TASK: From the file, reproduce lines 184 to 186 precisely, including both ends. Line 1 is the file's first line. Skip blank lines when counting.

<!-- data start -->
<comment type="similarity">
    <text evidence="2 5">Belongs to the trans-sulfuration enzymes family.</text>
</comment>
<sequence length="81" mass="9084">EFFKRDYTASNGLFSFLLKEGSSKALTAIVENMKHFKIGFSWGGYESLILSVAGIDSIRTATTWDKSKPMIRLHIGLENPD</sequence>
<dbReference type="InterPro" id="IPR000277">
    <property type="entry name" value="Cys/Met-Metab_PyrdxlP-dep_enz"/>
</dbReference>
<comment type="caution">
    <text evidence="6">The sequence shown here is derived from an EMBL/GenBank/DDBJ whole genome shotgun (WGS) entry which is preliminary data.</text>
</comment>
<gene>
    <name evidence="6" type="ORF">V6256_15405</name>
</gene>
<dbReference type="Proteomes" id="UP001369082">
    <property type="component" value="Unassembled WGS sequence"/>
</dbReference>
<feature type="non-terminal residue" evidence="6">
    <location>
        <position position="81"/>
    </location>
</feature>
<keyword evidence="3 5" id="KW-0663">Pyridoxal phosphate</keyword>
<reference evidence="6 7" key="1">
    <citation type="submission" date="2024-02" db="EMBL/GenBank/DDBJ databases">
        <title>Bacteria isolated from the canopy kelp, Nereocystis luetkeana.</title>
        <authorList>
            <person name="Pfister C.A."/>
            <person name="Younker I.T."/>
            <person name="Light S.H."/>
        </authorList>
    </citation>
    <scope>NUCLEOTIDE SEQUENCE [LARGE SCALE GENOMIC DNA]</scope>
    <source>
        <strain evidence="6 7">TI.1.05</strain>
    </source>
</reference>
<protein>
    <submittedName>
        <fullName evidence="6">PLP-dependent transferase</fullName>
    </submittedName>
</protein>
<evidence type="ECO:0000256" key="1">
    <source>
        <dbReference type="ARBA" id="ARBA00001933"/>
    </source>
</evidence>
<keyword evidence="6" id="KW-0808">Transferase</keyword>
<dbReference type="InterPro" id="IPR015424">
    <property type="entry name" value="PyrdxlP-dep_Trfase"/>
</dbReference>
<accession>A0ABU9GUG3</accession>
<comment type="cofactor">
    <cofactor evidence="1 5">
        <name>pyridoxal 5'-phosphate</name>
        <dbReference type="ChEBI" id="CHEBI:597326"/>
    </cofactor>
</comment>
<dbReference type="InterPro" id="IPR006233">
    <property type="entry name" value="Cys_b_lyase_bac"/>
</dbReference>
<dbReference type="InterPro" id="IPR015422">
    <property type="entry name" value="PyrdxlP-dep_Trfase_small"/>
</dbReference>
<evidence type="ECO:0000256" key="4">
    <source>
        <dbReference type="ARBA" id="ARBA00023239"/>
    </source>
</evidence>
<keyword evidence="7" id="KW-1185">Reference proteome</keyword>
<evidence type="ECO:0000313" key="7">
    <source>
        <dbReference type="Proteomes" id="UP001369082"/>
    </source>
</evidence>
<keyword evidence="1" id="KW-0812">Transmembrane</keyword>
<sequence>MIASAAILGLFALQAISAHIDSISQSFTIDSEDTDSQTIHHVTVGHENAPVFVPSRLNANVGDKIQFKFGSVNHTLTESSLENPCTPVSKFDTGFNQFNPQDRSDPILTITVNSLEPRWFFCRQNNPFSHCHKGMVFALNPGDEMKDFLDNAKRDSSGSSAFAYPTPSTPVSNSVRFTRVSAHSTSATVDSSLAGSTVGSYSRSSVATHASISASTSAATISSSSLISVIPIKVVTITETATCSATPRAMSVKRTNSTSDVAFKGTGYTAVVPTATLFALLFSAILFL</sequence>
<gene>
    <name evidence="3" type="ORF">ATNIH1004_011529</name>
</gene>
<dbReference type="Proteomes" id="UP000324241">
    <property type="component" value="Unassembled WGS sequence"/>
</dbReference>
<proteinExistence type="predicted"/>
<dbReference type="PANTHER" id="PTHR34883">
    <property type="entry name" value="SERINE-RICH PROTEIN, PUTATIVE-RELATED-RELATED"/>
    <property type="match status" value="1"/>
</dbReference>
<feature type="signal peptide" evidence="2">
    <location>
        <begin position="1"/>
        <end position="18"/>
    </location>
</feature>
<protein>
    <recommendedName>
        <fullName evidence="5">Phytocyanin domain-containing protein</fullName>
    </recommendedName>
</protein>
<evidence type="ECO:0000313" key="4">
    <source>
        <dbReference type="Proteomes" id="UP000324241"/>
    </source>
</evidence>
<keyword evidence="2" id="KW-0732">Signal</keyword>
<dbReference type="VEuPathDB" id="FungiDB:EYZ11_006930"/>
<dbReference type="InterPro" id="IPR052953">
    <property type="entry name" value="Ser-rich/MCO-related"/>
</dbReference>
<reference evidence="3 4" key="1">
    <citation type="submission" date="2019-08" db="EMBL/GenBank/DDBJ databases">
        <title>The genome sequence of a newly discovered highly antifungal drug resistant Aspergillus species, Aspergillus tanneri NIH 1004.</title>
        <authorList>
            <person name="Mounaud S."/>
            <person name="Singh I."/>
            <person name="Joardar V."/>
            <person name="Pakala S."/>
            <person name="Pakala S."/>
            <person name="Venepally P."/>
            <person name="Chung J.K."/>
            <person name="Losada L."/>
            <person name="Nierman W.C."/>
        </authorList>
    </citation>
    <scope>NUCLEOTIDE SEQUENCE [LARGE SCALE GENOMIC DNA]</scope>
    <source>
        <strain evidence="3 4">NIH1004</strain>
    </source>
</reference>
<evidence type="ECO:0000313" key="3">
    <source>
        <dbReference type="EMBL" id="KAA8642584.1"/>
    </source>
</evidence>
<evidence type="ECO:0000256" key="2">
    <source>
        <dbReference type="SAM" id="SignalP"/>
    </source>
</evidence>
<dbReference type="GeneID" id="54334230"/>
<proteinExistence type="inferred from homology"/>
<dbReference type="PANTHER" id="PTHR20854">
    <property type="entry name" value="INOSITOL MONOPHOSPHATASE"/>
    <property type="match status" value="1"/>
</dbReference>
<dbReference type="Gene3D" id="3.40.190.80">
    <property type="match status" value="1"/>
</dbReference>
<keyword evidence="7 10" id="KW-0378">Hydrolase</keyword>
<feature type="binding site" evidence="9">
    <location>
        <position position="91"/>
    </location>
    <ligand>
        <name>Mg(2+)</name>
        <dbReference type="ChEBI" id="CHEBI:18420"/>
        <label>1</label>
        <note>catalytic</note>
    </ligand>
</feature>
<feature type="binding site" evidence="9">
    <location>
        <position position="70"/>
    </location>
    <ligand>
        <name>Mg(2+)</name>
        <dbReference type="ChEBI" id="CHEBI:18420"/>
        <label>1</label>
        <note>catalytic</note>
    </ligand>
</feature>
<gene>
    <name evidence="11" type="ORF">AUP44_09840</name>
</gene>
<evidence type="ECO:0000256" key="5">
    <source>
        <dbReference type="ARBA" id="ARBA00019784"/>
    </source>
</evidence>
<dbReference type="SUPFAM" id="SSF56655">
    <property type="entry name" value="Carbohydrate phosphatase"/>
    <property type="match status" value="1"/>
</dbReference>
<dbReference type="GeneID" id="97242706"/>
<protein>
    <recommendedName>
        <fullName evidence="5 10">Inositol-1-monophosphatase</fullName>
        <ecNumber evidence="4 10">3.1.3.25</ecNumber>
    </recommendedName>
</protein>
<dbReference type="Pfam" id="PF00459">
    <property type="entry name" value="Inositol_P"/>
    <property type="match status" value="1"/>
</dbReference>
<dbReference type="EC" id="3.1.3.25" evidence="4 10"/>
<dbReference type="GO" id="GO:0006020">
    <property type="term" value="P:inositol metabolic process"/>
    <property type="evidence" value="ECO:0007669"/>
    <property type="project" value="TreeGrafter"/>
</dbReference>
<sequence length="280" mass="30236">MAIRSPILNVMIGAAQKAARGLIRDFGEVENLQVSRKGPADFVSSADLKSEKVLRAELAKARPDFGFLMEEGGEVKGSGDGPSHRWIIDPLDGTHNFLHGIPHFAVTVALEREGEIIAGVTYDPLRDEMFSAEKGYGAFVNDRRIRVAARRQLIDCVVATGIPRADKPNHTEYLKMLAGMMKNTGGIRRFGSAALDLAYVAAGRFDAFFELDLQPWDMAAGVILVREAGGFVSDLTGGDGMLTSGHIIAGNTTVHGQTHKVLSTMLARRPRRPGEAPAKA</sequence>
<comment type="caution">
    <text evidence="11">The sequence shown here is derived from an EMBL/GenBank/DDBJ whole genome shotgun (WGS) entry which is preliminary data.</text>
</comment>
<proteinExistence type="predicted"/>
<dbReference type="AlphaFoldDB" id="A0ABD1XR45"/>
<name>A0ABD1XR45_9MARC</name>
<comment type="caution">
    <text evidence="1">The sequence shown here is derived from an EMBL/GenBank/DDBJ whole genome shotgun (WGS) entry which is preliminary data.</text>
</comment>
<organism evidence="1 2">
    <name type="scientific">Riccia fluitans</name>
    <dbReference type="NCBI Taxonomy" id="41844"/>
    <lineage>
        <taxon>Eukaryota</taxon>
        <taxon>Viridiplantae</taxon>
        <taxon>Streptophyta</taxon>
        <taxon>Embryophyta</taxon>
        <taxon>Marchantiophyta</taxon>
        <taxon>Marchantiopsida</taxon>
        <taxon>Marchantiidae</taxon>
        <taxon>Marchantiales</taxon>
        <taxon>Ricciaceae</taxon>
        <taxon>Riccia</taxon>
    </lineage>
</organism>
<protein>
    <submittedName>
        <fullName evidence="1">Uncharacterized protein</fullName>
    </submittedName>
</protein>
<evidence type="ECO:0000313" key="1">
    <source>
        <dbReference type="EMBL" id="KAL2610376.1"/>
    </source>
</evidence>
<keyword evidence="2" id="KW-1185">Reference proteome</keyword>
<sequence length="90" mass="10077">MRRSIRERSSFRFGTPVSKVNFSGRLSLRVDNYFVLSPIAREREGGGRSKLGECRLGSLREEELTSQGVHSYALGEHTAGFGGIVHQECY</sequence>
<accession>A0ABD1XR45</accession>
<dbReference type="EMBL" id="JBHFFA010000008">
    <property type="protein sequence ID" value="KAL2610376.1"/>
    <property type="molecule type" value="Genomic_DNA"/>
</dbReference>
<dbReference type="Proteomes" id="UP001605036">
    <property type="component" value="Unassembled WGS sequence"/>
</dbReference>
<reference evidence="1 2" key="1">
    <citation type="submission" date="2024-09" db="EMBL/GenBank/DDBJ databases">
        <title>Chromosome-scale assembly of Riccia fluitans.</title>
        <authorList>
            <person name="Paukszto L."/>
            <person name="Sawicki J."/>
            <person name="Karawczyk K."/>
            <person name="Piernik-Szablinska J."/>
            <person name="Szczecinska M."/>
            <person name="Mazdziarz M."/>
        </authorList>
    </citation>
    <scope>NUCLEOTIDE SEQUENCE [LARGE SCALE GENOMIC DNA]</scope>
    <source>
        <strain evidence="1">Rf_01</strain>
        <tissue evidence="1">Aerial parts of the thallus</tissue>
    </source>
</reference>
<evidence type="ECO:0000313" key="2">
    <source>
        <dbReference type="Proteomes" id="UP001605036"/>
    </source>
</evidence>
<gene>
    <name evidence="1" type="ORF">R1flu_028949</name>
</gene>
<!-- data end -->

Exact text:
<protein>
    <recommendedName>
        <fullName evidence="5 10">Inositol-1-monophosphatase</fullName>